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What is Dry January?

by Michael Phillips

What is Dry January?

Please note, this article is not aimed at those with alcohol addiction/dependency. Specialist advice for this can be found at and

What is Dry January?

Dry January is a month where many people choose to  abstain from alcohol for a variety of reasons. 

Why no alcohol?

Christmas and New Years parties, family gatherings and (often) more free time tend to lead many to drink more alcohol than usual. By January, many feel the need to detox themselves a bit and reclaim a more healthy way of being.

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Does detox work?

Abstaining from over indulgance is of course a good thing, and sustaining this over 4 weeks can lead to beneficial habits. For example, reaching for an alcoholic beer, spirit or glass of wine at the end of a bad day at work can become an all too familiar pick-me-up. Within a short time your brain has associated alcohol with stress-relief and you can start to crave it. A month out of this cycle and you have to find other ways, hopefully more beneficial, to relieve stress. Are you 'detoxing'? Not really. Where alcohol is concerned, this is a term that should really be reserved for those going through the difficult process of reducing dependancy. But you are being healthier, more productive and helping reduce risk of dependency.

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Where do non-alcoholic beverages fit in to Dry January?

The ever increasing range of quality NABs means that you and I can still enjoy the taste, without the harmful effects. Many people across the world, including myself, are now almost exclusively drinking NABs and loving the lack of negative side effects. The comparitively low calories in many is an added bonus!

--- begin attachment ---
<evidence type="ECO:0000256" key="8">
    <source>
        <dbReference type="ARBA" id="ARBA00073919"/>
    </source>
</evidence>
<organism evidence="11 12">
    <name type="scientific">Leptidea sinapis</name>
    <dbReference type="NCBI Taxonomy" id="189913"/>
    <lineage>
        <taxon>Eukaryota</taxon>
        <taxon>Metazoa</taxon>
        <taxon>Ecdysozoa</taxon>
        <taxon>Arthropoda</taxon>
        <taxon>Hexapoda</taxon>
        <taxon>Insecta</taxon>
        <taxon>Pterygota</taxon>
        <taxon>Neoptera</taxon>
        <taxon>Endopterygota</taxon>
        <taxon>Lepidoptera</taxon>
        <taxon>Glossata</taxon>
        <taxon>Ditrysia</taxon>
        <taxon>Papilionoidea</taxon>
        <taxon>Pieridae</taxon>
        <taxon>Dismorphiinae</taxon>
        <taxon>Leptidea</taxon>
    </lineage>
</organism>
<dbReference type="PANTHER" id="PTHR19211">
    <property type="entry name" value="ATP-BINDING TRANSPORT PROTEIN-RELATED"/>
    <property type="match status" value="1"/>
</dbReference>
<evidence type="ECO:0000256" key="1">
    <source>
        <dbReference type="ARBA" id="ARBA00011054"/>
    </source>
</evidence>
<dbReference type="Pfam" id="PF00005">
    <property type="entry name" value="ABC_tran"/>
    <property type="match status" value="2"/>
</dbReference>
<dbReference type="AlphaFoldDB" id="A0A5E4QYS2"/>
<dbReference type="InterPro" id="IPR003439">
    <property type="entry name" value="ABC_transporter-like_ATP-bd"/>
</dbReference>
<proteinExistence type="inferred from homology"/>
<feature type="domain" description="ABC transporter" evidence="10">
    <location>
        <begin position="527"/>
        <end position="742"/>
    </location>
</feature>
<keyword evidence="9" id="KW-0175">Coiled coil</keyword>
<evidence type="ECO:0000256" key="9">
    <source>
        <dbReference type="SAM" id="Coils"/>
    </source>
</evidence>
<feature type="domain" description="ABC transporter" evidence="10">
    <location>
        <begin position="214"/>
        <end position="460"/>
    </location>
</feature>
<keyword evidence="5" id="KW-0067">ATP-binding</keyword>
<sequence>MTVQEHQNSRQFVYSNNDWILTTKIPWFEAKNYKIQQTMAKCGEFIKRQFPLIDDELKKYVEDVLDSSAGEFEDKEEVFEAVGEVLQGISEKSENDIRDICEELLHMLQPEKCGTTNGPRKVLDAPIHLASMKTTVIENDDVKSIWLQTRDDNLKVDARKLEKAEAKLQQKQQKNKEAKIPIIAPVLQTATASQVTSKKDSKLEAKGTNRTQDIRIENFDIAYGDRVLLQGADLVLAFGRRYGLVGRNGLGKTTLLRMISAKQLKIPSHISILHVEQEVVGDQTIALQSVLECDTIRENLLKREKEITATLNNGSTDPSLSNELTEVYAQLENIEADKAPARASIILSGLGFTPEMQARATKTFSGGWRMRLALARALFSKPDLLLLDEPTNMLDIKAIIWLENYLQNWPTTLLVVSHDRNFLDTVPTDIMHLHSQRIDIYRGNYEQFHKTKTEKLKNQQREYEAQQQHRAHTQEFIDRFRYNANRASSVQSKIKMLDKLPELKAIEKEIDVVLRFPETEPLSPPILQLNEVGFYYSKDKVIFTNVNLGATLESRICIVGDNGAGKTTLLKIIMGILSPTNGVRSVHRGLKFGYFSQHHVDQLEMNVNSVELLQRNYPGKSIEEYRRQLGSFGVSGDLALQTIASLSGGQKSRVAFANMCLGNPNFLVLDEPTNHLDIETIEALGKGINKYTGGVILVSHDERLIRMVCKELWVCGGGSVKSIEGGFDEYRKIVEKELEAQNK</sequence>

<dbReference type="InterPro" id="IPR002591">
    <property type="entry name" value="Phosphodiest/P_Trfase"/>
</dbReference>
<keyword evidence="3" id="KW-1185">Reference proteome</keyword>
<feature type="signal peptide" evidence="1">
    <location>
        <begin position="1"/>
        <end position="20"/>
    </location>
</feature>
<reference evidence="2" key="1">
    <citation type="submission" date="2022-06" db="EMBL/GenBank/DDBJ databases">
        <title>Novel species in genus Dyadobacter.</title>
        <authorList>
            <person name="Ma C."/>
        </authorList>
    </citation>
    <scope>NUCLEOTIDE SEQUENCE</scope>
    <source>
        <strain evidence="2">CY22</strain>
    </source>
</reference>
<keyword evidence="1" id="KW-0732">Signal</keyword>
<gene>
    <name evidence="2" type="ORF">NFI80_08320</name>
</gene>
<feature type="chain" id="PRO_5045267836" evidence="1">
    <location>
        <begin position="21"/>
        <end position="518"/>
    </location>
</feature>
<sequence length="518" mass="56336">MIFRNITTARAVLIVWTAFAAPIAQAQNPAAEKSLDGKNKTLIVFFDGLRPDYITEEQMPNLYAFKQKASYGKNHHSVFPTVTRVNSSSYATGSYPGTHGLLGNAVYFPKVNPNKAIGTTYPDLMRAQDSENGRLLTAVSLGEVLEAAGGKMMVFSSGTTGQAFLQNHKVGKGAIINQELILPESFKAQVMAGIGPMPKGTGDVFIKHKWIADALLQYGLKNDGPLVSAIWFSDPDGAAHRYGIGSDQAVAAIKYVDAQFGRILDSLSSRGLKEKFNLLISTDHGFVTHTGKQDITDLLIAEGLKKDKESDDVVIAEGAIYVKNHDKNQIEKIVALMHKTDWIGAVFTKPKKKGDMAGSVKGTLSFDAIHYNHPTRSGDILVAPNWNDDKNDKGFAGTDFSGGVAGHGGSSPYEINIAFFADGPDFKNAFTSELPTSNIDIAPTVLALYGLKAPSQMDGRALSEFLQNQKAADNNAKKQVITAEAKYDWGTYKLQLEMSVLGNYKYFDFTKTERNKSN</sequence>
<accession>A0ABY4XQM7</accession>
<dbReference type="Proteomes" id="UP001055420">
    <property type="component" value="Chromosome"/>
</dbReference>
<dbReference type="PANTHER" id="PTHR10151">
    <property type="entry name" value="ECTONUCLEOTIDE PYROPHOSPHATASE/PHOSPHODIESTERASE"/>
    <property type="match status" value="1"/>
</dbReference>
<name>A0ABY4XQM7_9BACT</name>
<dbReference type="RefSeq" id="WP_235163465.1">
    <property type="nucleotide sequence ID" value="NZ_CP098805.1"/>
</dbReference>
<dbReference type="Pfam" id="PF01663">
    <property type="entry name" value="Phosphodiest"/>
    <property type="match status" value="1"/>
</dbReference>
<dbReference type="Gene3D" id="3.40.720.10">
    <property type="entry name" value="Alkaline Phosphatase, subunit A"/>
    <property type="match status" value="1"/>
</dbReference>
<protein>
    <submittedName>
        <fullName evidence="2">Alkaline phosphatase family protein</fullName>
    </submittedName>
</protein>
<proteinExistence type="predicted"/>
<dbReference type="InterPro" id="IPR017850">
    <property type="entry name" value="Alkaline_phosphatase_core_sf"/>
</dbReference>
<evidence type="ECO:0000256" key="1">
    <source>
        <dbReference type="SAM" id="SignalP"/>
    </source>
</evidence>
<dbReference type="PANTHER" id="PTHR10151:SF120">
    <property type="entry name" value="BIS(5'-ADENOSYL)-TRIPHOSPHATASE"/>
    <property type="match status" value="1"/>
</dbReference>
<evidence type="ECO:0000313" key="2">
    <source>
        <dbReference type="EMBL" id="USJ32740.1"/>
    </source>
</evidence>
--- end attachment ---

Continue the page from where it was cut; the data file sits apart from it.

What are non-alcoholic beverages?

Europe and the US consider 0.5% or less alcohol as non-alcoholic, and the UK is considering adopting this also (currently 0.05%). Often, they are made in a similar way to alcoholic drinks, but through processes such as reverse osmosis or vacuum distillation the alcohol is then removed. Due to the additional processes required, non-alcoholic drinks can be more expensive to produce and whilst not all brewers and manufacturers have managed to keep the flavours, many have. it should be said that many non-alcoholic spirits never go near alcohol at all, and some boast of containing zero calories.

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Final thoughts

1) Try, try and try again. 

You may have been put off in the past by non alcoholic substitues that really didn't deliver. However, things are getting better...much better. Read reviews, try some out and you may find yourself actively avoiding alcohol in favour of NAB alternatives.

2) Ask the question

It all boils down to this question - 'why do you drink?'  If the answer isn't 'to get drunk' then there a a whole world of NABs out there just waiting for you to discover. If those clever drinks chemists can remove the alcohol and still find a way of carrying the flavour, why drink alcohol at all?

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